Texas Instruments Inc. has been talking the OMAP5 talk for some time already, but on Monday (June 4) the firm fired its first serious shot at the competition, releasing a graphics benchmarking video to show off its SOC’s GPU performance.
The competition? Seemingly an iPad 3 with an A5X chip (45-nm process), which boasts two Cortex A9s alongside SGX543MP4 graphics.
TI’s OMAP 5430, on the other hand, is designed on a 28-nm process and sports two ARM Cortex A15s and two Cortex M4s alongside SGX544 MP2 graphics.
TI used GL Benchmark 2.5 to render complex graphics scenes and simulate high-end games at full HD (1080p) resolution, to show off its big dual-core GPUs.
Unsurprisingly, the yet-to-be-released OMAP 5 beat the already available "market-leading tablet” competitor in terms of frame-rate (38 FPS on-screen, 45 off-screen, compared with 34 and 43 FPS), probably thanks to some souped up clock speeds.
You can check out the video from TI to see the details below, but suffice it say the OMAP 5 looks fairly fast. That said, comparing an already released product to one that has yet to make its debut in any device is not entirely fair, so don’t be too quick to judge.
Everyone seems to be ignoring the fact that this was a comparison between a dual core SGX544 and a quad core SGX543. The point is that TI's next generation cell phone/tablet SoC will kill current top of the line tablet SoC's in CPU capabilities, while surpassing them in GPU capabilities. A 4 core cortex a15/4 core SGX544 SoC would be one hell of a low power htpc chip.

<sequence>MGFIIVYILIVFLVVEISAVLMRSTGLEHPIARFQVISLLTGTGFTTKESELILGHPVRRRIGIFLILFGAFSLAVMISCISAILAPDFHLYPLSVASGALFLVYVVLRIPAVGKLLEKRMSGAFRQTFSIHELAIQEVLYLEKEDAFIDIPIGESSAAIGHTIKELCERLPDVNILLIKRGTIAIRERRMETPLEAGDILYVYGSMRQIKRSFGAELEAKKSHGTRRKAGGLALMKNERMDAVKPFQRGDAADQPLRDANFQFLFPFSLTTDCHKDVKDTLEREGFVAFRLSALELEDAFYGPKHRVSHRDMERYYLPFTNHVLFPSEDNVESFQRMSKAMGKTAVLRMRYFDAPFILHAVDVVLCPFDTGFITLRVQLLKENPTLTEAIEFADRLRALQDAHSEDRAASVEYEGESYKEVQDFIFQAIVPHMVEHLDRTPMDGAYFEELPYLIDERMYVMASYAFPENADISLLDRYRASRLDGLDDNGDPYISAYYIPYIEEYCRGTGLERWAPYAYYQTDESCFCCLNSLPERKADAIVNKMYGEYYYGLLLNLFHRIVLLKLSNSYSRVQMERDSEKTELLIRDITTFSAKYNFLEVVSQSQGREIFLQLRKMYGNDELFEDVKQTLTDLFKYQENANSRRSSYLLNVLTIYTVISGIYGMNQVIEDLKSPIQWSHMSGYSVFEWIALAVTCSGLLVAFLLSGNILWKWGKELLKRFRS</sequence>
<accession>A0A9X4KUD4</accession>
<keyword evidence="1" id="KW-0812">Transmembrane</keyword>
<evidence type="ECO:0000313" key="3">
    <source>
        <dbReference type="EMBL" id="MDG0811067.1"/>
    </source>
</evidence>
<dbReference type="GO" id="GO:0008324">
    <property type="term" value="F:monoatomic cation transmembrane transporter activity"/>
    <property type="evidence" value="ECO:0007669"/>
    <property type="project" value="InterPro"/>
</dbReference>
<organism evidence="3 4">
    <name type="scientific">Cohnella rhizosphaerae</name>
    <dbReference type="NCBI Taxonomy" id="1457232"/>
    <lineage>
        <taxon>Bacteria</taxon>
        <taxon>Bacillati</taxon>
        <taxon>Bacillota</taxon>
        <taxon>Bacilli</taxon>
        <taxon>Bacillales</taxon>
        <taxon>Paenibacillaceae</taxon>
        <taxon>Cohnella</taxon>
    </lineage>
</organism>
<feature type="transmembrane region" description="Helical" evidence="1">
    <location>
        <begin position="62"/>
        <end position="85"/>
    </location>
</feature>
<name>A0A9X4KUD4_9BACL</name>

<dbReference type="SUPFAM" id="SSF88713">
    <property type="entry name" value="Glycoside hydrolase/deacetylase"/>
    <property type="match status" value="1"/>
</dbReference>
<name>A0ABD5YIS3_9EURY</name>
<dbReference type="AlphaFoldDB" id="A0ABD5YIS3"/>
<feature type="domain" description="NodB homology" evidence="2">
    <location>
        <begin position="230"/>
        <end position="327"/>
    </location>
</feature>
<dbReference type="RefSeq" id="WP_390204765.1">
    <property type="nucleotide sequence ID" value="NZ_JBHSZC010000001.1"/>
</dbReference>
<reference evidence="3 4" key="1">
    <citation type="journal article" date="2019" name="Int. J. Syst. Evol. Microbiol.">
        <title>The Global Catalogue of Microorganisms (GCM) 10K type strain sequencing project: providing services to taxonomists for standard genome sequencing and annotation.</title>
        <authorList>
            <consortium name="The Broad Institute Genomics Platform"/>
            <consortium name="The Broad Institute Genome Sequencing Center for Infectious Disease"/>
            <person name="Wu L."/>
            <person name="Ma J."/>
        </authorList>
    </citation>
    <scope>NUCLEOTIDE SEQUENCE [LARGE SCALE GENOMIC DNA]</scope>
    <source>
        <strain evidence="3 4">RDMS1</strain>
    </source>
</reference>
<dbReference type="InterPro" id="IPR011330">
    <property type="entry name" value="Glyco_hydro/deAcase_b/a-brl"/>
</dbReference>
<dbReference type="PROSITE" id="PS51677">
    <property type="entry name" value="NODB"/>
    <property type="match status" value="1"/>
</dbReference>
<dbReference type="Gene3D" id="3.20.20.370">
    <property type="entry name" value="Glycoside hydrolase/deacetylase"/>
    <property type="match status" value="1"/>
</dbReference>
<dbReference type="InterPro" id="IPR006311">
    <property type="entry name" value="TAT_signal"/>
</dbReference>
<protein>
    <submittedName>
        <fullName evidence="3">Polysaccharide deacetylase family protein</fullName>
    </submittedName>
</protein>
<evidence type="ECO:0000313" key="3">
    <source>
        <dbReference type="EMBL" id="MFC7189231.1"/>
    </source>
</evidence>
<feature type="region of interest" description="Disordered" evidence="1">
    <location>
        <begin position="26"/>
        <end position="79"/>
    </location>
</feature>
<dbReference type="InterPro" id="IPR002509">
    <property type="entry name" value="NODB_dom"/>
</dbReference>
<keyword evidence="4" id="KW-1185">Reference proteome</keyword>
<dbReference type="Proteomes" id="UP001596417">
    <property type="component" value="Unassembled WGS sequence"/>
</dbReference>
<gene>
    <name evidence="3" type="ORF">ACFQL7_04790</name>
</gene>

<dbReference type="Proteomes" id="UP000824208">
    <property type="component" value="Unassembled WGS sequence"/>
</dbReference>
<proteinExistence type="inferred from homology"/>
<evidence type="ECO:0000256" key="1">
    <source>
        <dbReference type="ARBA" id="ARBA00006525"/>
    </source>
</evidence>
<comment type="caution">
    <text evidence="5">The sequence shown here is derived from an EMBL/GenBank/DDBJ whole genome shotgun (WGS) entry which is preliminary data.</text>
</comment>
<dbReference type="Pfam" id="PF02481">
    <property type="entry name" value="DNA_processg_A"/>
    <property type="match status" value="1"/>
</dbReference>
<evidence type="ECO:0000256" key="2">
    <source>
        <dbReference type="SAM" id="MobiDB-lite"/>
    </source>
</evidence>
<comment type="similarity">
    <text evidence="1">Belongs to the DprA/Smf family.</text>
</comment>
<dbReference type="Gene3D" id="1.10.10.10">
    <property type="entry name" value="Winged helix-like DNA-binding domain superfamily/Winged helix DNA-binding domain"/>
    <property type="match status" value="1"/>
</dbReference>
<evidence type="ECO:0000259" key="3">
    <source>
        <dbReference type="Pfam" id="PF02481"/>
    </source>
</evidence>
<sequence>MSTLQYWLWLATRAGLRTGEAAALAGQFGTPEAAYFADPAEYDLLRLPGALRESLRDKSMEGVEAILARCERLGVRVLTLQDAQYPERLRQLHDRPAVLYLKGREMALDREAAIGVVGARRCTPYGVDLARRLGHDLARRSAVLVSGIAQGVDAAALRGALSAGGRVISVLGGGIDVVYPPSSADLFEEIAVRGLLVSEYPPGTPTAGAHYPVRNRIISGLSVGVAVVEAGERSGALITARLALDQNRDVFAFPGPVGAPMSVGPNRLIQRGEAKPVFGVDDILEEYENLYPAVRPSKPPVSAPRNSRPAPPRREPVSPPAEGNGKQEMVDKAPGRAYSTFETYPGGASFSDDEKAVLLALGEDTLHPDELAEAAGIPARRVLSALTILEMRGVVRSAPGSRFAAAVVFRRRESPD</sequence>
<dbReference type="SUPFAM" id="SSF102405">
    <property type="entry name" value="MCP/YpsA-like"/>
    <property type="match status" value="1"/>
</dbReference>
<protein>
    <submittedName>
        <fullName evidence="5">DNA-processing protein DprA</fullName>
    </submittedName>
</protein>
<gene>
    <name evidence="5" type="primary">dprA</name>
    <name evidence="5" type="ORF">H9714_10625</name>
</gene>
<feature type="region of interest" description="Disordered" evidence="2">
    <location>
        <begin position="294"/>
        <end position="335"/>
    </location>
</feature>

Why is it, that this chip has been delayed for so long, after originally being annonced in July 2011, twenty-eleven.... and the shiping date keeps on getting pushed back.
Now estimated that devices using it, will hopefully come out by Q1/2013... some 18+months after being announced!
Shees... maybe T.I. should announce important chips about 3 months to 6 months MAX before availability.
This was just oh sooo wrong!
Oh well, I hope Omap 6 will be way quicker to market!
David Patterson, known for his pioneering research that led to RAID, clusters and more, is part of a team at UC Berkeley that recently made its RISC-V processor architecture an open source hardware offering. We talk with Patterson and one of his colleagues behind the effort about the opportunities they see, what new kinds of designs they hope to enable and what it means for today’s commercial processor giants such as Intel, ARM and Imagination Technologies.